The Thing You Fear is an Opportunity to Grow

The Thing You Fear is an Opportunity to Grow
Fátima Servián Franco

Written and verified by the psychologist Fátima Servián Franco.

Last update: 21 December, 2022

Sometimes your fear disguises itself as logic. It doesn’t let you see the real reason why you avoid challenging situations: fear of the unknown.

That feeling of uncertainty and the weight of expectations can paralyze you. It might even make you avoid situations that you need in order to grow.

But the only way you can unearth the opportunities behind your fear is to put yourself in those very situations.

And really, knowing how to manage your fear feels good. It helps keep anxiety and other disorders at bay. No one likes to be afraid, but you will feel much better if you understand it and control it.

You will feel your tension start to melt away and no longer threaten your health. It can also help you discover a new way to grow as a person.

It’s easy to forget that you now handle situations with ease but they used to paralyze you. Tests, speaking in public, socializing, etc. Behind each one of these situations was some kind of motivation.

The motivation of personal growth made you do these new or stressful things in spite of feeling paralyzed. Let’s dig a little deeper…

“Fear is always willing to see things worse than they are.”

-Tito Livio-

Only one thing makes your dream impossible: fear of failure

Why do you have mixed feelings when you face a new situation? The reason is that your body tries to defend itself. It is responding to feelings of uncertainty and fear. The automatic response is to prepare to flee immediately in order to save yourself.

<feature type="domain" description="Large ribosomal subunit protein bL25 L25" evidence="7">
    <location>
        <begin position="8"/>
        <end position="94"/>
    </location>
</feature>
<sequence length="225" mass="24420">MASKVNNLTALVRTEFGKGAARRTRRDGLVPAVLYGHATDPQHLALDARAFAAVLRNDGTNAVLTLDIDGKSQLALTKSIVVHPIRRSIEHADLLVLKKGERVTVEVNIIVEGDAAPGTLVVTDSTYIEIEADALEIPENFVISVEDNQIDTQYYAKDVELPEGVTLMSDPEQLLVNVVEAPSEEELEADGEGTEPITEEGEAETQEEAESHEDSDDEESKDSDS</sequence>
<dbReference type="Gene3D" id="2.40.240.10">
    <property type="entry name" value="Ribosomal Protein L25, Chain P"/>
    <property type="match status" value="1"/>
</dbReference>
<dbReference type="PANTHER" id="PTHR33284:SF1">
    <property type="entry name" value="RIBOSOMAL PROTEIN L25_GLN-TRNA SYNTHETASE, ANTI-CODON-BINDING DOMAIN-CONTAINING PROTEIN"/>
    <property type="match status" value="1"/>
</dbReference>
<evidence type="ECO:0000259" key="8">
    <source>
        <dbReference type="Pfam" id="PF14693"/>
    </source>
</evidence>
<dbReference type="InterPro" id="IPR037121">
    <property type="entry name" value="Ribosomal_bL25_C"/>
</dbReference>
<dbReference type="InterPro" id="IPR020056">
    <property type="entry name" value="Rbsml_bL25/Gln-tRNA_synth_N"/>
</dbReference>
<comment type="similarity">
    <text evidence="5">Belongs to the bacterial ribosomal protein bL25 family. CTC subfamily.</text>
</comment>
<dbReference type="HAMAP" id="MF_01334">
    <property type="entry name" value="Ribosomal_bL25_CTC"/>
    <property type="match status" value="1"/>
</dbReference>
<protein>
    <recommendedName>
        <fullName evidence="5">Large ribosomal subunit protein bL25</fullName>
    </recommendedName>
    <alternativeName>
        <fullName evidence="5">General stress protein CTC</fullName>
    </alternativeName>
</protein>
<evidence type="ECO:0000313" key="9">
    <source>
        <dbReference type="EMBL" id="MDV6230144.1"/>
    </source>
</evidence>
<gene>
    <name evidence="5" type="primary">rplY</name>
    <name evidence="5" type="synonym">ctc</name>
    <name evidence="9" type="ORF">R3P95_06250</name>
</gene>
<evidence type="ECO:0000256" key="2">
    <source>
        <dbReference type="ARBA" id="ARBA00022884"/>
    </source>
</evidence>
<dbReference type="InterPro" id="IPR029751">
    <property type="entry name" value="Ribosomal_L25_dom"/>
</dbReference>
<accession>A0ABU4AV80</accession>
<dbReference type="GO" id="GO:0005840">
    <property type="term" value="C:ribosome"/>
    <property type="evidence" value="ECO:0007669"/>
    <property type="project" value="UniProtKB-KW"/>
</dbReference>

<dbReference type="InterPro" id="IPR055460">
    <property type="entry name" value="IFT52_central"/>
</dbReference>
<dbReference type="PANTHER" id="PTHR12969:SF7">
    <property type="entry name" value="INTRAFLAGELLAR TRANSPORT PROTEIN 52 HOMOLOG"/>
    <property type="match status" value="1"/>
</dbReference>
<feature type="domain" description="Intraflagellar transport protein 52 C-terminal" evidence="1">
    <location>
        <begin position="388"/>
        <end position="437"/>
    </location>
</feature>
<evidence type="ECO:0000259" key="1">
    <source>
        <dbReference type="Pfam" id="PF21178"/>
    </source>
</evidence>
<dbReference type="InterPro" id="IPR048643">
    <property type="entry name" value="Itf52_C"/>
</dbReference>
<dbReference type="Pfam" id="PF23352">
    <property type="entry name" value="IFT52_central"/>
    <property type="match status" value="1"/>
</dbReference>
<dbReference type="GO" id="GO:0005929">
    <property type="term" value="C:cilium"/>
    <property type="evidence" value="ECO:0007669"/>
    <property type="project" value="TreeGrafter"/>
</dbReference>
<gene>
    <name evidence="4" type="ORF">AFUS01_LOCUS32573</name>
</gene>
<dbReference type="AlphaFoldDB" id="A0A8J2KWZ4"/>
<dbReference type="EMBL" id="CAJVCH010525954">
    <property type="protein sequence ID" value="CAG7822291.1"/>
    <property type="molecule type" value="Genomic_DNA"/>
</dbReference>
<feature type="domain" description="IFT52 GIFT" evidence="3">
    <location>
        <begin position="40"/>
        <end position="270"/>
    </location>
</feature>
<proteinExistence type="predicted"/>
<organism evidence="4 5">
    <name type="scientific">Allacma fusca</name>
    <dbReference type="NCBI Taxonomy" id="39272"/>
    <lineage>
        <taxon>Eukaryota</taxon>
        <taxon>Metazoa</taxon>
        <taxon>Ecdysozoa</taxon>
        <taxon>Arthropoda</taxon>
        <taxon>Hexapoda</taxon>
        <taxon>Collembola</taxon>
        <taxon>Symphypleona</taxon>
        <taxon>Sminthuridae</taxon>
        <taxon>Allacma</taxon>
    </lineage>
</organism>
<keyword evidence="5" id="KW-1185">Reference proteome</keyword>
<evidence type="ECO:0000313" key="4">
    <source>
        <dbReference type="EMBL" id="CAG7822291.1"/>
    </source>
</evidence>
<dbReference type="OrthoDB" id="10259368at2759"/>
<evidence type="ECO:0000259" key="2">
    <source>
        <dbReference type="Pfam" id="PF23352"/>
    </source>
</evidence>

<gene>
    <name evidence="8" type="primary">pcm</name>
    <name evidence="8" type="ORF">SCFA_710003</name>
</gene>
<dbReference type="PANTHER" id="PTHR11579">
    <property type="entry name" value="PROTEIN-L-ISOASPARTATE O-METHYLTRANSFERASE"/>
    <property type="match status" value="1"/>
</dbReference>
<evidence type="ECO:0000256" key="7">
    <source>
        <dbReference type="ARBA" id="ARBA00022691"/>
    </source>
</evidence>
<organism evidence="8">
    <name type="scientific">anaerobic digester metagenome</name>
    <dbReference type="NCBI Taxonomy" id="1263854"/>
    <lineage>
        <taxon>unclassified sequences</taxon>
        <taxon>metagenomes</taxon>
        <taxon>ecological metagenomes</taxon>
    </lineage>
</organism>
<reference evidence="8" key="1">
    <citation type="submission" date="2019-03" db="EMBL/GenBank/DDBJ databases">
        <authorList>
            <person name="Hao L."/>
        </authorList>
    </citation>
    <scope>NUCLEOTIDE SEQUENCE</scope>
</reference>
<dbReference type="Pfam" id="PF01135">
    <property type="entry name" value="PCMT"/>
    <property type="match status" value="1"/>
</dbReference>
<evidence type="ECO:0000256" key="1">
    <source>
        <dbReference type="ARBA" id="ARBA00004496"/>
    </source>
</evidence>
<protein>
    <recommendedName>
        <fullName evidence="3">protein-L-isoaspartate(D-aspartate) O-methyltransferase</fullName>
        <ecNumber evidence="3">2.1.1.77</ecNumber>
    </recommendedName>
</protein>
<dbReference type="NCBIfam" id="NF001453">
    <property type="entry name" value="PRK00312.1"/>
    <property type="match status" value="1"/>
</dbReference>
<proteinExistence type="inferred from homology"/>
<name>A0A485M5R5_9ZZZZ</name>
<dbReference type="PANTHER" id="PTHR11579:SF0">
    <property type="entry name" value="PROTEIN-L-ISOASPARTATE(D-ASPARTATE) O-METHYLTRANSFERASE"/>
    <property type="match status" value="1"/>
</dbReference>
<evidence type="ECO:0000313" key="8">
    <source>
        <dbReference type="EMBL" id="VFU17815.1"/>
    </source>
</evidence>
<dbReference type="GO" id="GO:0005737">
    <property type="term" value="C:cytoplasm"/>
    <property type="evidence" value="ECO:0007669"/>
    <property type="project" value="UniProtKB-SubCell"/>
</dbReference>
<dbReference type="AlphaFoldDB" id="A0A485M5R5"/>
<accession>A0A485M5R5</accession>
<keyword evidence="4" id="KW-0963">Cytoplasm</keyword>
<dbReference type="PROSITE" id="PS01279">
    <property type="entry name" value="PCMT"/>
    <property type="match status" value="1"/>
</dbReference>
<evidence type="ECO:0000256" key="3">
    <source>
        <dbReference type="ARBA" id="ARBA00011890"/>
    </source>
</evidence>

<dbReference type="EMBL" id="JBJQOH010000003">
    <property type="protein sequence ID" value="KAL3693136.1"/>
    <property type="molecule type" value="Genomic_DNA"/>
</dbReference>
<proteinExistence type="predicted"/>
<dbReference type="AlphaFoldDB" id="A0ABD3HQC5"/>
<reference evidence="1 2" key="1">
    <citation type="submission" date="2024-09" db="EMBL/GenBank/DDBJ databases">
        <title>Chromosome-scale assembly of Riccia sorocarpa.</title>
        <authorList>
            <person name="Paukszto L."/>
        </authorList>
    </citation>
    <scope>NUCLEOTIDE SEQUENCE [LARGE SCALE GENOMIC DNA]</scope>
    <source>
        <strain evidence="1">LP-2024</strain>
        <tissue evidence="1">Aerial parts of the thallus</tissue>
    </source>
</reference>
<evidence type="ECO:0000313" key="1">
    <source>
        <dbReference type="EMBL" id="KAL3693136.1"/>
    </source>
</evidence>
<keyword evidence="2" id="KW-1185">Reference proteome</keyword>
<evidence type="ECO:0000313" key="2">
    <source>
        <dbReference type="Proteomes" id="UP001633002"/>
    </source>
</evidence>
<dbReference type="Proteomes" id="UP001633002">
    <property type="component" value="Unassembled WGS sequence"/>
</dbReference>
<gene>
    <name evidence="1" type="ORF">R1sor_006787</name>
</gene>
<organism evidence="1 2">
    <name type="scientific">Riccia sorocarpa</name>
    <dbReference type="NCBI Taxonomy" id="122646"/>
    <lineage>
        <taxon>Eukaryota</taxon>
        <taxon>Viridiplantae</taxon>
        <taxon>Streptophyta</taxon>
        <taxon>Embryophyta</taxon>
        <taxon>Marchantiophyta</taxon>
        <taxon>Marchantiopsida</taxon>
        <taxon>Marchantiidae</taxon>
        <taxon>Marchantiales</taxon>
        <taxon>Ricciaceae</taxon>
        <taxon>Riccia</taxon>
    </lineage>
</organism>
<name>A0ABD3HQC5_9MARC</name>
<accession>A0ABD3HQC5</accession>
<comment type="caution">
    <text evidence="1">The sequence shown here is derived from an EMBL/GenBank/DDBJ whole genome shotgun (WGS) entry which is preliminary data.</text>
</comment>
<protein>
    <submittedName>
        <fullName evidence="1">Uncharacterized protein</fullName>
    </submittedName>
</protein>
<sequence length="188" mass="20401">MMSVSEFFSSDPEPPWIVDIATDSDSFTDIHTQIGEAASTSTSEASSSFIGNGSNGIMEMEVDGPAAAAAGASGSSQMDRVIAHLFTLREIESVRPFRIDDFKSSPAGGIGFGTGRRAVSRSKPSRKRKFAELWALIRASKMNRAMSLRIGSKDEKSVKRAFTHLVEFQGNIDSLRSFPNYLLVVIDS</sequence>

So, on a physical level, blood flow in the upper part of your body slows so that the blood flows to your lower extremities. Hence a quicker, easier escape. That’s why your first reaction in these situations is avoidance, or flight.

fight or flight

Your first natural reaction is to dodge these situations. However, you have power over yourself and your thoughts that make it possible to make more rational and less intuitive decisions. That power is where you will find the opportunities hiding behind fear and new situations.

So, fear of failing at new things is intuitive. You have it because of a phylogenetic inheritance from your ancestors.

However, desire to achieve your goals is something more personal, hiding in your thoughts and feelings. That’s why this fight between our genes and our thoughts is what determines your success or failure. It determines whether or not you make your dreams come true.

Don’t fear prison, nor poverty, nor death. Be afraid of fear itself.

The things that scare you are the ones that make you the happiest

People say that when you really want something, you have to go and get it. So why are you so afraid of the things you really want?

 Sometimes it is simply because you prefer to stay in the fantasy world. It’s easier to have impossible expectations and only ever imagine what would happen if you got what you truly desired.

Other times, the uncertainty and effort required to follow your desires weigh more than your dreams. You prefer to stay static and avoid big changes.

fear and opportunity

The key is knowing that the more you do, the more you can do. This is the circle you have to be in if you want to overcome your fears again and again. That way you can get what you really want.

Fear is just an emotion. Once you understand it, you realize that it is only truly useful in a limited set of situations that are actually infrequent in life.

Most of the fear you feel is made up of irrational worries and thoughts. The sooner you learn to identify and manage them, the sooner you can enjoy things that are truly worth your time.

Because the thing you fear is actually an opportunity for victory and growth.

“Life is not a problem to be solved, but a reality to be experienced.”

-Soren Kierkegaard-

This text is provided for informational purposes only and does not replace consultation with a professional. If in doubt, consult your specialist.